Calls for more government investment into special needs education as major concerns are aired about Leeds' "significantly short" provision
Leeds is still "significantly" short of special needs education and parents are angry and pressured by delays into a review of provision that has already taken two years so far, says the leader of one of the city's main facilities.
It comes as a campaign, backed by politicians and charities, is urging the Government to include disabled people and their parents and carers at the heart of its SEND (special education needs and disabilities) review.
In an open letter to Prime Minister Boris Johnson, campaigners claim that those most directly affected have been “largely excluded and even misrepresented” in the document which got underway in 2019 to look at how services for families can be improved, but campaigners say they are not being adequately consulted.
Rachael Law, head of Rainbow Base and Horizons resource provisions as part of the GORSE Academies Trust, told the Yorkshire Evening Post, experts in the field have "major concerns" about the lack of special education needs provision at both local and national level.
She said: "There is significant anger amongst parents after both the delay into the review but the further added stress of central Government watering down the legal requirements to fulfil Educational Health Care Plans (EHCP) during the Covid-19 Pandemic. These plans are as much around the care a child receives as their education.
“There are major concerns moving forward that there is a lack of specialist places on both a national and local level. In Leeds alone, we are still significantly short of specialist provision places and while Leeds City Council is trying hard to rectify this through the expansion of current provision, along with a new specialist free school, more needs to be done at central Government level through investment in this area.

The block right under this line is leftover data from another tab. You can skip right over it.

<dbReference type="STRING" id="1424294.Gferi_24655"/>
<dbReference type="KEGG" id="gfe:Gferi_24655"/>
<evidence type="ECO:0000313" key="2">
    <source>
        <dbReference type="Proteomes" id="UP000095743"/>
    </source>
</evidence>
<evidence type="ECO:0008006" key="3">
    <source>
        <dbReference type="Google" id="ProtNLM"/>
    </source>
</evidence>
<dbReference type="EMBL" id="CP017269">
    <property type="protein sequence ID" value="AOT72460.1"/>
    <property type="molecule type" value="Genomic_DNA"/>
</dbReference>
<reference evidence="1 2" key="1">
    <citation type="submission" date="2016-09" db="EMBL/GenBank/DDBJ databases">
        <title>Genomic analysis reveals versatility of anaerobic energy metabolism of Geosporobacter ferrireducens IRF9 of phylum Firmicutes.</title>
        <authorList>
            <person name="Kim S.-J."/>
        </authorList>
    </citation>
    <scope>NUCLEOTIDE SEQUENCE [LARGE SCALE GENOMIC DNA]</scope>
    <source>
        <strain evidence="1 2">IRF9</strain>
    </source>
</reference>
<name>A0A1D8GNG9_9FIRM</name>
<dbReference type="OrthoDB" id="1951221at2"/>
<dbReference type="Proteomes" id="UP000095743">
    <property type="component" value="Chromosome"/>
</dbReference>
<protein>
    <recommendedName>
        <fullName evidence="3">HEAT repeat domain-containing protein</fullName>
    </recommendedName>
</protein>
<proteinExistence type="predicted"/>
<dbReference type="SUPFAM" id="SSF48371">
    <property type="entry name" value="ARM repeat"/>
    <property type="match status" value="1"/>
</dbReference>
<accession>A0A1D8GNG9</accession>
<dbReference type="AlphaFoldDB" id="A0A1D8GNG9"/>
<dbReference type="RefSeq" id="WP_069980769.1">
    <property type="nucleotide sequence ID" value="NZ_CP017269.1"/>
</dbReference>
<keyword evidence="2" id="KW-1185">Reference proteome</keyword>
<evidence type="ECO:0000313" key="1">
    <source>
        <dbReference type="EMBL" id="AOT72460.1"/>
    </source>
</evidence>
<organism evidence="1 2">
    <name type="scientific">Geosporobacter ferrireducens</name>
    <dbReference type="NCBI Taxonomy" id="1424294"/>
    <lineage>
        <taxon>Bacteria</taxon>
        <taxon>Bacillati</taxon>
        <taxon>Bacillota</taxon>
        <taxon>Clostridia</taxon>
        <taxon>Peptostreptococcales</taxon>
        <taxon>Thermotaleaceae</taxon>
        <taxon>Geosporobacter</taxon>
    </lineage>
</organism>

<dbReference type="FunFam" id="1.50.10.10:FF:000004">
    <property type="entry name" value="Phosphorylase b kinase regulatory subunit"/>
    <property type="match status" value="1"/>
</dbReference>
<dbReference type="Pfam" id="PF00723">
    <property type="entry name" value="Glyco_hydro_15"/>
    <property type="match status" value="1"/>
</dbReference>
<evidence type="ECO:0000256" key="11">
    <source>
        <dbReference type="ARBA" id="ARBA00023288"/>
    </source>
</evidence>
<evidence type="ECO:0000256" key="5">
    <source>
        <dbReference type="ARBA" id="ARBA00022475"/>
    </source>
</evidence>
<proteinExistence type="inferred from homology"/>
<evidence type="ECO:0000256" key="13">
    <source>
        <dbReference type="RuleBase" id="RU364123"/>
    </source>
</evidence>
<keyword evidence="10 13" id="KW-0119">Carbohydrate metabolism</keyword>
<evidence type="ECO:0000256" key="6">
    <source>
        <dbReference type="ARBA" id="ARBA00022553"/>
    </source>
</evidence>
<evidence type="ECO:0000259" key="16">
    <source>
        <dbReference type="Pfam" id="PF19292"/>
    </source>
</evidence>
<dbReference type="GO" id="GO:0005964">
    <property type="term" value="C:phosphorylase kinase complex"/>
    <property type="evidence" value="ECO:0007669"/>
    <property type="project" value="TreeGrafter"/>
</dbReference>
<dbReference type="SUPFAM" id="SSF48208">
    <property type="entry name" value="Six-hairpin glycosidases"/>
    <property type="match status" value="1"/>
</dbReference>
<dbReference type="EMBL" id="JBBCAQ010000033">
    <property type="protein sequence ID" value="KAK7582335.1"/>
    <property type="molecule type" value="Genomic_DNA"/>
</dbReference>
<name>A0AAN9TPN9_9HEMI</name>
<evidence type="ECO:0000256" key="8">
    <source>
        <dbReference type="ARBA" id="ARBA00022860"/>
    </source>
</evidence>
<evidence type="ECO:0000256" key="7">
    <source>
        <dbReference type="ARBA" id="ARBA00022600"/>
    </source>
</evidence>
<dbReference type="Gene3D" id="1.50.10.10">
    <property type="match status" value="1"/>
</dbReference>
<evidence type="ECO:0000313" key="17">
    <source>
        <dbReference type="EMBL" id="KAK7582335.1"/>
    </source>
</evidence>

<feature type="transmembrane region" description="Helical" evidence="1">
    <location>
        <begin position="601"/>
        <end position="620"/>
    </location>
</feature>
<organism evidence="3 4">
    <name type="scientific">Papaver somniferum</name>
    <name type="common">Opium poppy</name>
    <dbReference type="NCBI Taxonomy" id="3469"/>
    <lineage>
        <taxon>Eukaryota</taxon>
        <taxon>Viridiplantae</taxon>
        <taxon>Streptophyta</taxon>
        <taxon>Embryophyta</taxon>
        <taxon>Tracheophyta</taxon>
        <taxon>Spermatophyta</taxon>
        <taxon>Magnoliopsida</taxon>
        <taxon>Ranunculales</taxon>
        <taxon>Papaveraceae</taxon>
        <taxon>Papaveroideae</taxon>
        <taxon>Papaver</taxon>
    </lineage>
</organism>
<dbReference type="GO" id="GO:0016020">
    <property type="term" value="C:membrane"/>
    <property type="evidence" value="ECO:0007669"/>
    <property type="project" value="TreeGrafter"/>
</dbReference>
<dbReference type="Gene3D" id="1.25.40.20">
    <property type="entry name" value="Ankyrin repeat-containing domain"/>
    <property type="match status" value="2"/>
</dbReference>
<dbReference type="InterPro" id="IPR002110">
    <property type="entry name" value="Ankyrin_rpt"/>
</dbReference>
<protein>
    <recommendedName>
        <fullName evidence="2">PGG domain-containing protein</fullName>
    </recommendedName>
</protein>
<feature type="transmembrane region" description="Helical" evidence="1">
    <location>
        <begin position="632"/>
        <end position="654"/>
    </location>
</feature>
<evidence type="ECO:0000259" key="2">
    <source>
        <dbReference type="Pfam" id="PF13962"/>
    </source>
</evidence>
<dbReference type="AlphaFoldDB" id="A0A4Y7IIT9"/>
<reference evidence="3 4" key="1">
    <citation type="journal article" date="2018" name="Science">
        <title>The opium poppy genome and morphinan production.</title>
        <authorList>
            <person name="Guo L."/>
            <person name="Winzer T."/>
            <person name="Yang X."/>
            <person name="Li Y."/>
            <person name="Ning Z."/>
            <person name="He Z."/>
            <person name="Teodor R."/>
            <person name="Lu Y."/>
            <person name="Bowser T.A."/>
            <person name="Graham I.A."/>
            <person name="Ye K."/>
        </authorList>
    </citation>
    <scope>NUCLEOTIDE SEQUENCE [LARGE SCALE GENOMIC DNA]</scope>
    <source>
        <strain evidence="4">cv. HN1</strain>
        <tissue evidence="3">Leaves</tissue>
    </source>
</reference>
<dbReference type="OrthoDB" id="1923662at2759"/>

The letter sent to the Prime Minister said disabled children and young people have been disproportionately disadvantaged by the impact of Covid and school/college closure, they had lost essential special education provision and support, which damaged mental and physical health, undermined educational outcomes and left some children unable to access education at all.
It added that schools and colleges should be “adequately funded, resourced and supported to be inclusive”, with appropriate, early provision put in place to meet the needs of all disabled children rather than waiting until they are older and have reached "crisis" point.
“Too often provision and support for disabled children and young people is delayed until they reach crisis point, causing distress and long-term damage,” the campaigners say.
A Department for Education spokeswoman said: “We aim to improve outcomes and better prepare young people with special educational needs or disabilities (SEND) effectively for adult life through our Send Review, which is an ongoing process.
“These claims are misleading. This Government is committed to supporting and protecting children with SEND – ahead of our public consultation and publication of our proposals, we are working closely with children and young people with SEND, their parents and carers to ensure their views remain at the heart of this work.”